All summer long I would try to sit down and write every day. “1000 words,” I said. “I can do it,” I would tell myself. But more often than not, I wouldn’t. Either I would be interrupted by Curls and Red, I would busy myself doing something else, or the voices in my head would tell me nothing good would come from it. Now that a new school year is here, I feel a new sense of purpose and hope to overcome the obstacles that keep preventing me from finishing my book. I plan to do some homework alongside my Curls, utilize inspiration, push through, and just say “NO” to the Slutty Stories (yes, they are a thing).
I didn’t go to school for writing. I have written my whole life but never bothered to consider majoring in it (but the four other majors I considered were important enough apparently). Now that I want to take this seriously, I feel like a deer in headlights. I wrote as a movie critic for HDFest for five years but I can’t even call that writing. I received the book Word Painting last year for Christmas, read a couple of chapters, and then tucked it away into my closet to collect dust with my copies of Twilight and Hunger Games. My intention is to read a chapter every day, complete the assignments, and improve my writing.
I read a lot this summer. I read books that ranged from young adult fantasy (Scarlet by Marissa Mayer) to comedy nonfiction (Bossypants by Tina Fey). I soaked up all that I could and called it my “research.” These authors are my teachers. Some teach me the good, others teach me the bad. And my favorite teacher this summer was Neil Gaiman. He is a God in the world of Geekdom and yet I had never read one of his books (but I love the movie Coraline, which is based on one of his books). His newest release is called The Ocean at the End of the Lane. It is a short story, less than 200 pages. But what I got out of it is something I will never be able to measure. I have never witnessed his style of writing before and now that I have, I want to get my hands on everything that he has authored. The story is fantasy, horror, coming of age, and love story all rolled into one. It cannot be placed in one genre. The imagery made me suck in my breath and the metaphors made me cry. I want to place a copy of this book into everybody that I love’s hands so they can have the same joy I experienced. Reading it has shown me that I need to open my mind even more and step out of my box to become a better writer.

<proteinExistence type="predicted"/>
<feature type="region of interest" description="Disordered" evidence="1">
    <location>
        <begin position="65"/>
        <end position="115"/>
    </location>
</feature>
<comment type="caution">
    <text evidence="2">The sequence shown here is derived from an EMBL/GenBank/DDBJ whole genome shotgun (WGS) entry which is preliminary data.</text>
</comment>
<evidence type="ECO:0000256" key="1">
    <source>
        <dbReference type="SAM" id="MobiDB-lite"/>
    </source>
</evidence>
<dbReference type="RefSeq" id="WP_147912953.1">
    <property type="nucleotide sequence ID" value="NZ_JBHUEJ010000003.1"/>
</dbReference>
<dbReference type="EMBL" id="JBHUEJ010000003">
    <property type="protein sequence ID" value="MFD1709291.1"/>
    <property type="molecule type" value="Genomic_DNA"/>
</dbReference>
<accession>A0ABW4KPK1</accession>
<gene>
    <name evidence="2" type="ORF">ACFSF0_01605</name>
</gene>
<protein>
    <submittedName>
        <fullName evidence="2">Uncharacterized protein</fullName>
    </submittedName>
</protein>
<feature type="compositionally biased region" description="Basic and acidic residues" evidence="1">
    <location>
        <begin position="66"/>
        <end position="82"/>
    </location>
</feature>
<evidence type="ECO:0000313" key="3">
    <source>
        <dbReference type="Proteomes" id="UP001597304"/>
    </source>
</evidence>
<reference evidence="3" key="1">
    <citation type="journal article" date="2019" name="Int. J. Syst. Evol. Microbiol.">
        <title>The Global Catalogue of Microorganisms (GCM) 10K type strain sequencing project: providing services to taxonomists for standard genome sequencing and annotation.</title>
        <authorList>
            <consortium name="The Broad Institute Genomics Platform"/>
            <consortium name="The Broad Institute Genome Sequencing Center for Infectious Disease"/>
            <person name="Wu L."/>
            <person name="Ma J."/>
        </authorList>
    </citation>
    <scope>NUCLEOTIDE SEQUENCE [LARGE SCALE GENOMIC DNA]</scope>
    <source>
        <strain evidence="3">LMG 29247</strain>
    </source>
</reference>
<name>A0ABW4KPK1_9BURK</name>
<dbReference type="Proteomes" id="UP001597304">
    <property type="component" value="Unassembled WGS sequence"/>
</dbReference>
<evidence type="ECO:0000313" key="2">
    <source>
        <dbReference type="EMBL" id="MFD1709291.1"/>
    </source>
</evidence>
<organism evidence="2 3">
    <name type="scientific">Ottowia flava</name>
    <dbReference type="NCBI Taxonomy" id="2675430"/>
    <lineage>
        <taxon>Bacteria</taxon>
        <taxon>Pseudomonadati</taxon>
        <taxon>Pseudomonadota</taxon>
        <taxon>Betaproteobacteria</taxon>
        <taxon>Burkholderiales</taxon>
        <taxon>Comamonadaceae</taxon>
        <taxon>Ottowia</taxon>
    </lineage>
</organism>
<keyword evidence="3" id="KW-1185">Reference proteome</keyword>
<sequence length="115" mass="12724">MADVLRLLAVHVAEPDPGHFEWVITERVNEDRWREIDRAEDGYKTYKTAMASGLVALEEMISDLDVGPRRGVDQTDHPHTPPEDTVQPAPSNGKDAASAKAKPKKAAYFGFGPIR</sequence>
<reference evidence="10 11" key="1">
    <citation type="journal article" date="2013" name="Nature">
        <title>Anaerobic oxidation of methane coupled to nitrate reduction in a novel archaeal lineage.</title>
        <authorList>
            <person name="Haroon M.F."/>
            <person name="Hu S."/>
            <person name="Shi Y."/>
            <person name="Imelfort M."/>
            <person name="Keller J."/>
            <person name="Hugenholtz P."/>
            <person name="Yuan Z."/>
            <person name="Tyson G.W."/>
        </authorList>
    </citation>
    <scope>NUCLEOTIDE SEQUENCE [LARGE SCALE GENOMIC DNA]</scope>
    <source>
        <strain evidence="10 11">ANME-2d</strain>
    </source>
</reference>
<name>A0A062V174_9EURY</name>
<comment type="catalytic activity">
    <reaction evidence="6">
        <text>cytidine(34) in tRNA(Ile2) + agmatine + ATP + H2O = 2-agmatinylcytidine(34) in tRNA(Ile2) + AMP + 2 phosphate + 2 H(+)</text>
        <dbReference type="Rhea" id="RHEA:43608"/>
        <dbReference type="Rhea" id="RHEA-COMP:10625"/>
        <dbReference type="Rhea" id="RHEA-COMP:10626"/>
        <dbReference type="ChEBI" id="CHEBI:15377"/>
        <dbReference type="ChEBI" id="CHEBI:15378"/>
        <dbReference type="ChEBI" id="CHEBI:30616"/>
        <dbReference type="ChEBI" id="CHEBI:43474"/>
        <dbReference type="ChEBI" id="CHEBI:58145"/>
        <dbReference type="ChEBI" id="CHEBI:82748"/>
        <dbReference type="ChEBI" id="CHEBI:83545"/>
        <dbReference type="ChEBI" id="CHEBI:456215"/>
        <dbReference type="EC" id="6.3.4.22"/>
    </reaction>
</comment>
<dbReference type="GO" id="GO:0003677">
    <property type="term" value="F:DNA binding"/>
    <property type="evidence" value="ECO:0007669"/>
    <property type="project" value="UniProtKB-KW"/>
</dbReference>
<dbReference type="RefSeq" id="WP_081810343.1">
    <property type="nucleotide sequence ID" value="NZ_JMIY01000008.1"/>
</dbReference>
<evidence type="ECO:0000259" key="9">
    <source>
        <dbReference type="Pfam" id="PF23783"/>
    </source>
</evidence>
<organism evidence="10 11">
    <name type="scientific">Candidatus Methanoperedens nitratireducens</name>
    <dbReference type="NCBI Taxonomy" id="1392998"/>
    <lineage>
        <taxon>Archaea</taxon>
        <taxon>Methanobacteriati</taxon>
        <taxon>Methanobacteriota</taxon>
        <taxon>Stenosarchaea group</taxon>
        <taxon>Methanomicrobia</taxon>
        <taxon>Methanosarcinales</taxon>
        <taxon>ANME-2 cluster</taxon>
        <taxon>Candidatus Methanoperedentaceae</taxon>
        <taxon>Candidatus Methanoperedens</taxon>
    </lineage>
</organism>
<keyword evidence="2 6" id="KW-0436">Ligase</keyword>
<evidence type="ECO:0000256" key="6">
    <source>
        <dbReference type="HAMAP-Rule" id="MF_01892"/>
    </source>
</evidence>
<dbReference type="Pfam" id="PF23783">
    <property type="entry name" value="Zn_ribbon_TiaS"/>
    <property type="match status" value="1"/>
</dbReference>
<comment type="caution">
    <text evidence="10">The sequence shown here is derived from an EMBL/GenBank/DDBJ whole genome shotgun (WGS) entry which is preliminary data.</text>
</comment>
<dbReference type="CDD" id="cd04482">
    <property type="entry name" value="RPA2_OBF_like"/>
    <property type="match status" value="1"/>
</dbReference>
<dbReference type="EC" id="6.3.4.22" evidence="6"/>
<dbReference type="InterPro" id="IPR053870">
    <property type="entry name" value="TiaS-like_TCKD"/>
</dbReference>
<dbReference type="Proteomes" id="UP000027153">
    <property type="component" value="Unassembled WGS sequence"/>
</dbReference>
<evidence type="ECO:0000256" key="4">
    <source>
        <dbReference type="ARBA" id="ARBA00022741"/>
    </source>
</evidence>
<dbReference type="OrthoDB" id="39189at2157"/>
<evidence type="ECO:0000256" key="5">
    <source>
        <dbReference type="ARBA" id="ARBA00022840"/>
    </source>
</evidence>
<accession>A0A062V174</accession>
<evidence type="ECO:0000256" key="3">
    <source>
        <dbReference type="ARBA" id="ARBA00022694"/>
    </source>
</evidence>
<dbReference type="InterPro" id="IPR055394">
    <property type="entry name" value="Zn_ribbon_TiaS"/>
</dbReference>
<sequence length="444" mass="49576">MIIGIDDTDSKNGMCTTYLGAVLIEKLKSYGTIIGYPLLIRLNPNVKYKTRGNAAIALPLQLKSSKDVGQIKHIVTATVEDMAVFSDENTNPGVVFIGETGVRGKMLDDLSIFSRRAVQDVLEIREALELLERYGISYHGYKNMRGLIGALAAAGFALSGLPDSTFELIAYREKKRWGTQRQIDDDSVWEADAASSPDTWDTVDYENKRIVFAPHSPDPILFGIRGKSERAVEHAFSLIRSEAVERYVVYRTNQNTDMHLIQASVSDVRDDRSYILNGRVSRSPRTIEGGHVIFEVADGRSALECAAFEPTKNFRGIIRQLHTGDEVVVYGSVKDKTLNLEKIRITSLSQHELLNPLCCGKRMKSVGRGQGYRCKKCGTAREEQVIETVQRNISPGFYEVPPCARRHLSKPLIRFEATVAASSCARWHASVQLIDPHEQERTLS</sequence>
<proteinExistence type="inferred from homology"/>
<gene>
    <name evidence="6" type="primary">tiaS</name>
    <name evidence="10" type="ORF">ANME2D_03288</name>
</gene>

Forcing myself to sit down and write is not my strong suit. I am the queen of procrastination and I can think of about 10 other things I could be doing when I am supposed to be writing. One of the bloggers I read pinned an article on Pinterest recently that stated in order to be successful with writing, you have to treat it like a job. Well, DUH. You have to do it every day. You have to make the time. Don’t give up. Put in the hours. It will only benefit you. And it really is that simple. So when I tell myself it really is okay to clean out the fridge instead of writing that next paragraph, my inner writer has to push back. The refrigerator can wait. My best selling novel cannot.
Slutty stories is a concept I stumbled upon while reading Rachel Hawkins’ blog (author of Hex Hall). She tells the story of writing her first book and how when she hits a wall, a better and easier story starts to whisper sweet nothings into her ear. And once I read that and started writing my book, the slutty stories started knocking on my door. It usually starts with me waking up early in the morning and having a fabulous idea for a book. When I roll over to jot down my thoughts in my notebook, I realize it’s not there. My notebook is all the way in the kitchen. As in, way too far for me to get up and retrieve it. I tell myself I will remember the idea in a couple of hours when I get up. And when that time comes, what happens?? I have forgotten my next great book and what it’s supposed to be about, which haunts me for the rest of the day. This just happened last week. I woke up at 630 am with a cool children’s story (in my humble mind). Notebook is still in the kitchen. Rather than take the logical route I start repeating the story to myself. The characters and what they look like. Who they are. Where they come from. I keep doing this until I fall back asleep. And the funny thing is, it worked. I write everything I remember (minus a detail or two) and set the story aside. Now it won’t be needling me to consider it rather than waiting til I am done with my not-as-good current story. Take that slutty stories. Now march yourself back to the back of my writer’s mind and wait your turn.
With all this laid out before me, there is no reason why I can’t finish my book by the end of the year. Word Painting will help me with creating my world, inspiration will expand my mind, willpower will get me through the rough spots, and a writing pad by my bed will keep the slutty stories at bay. And once again, I will put one word in front of another.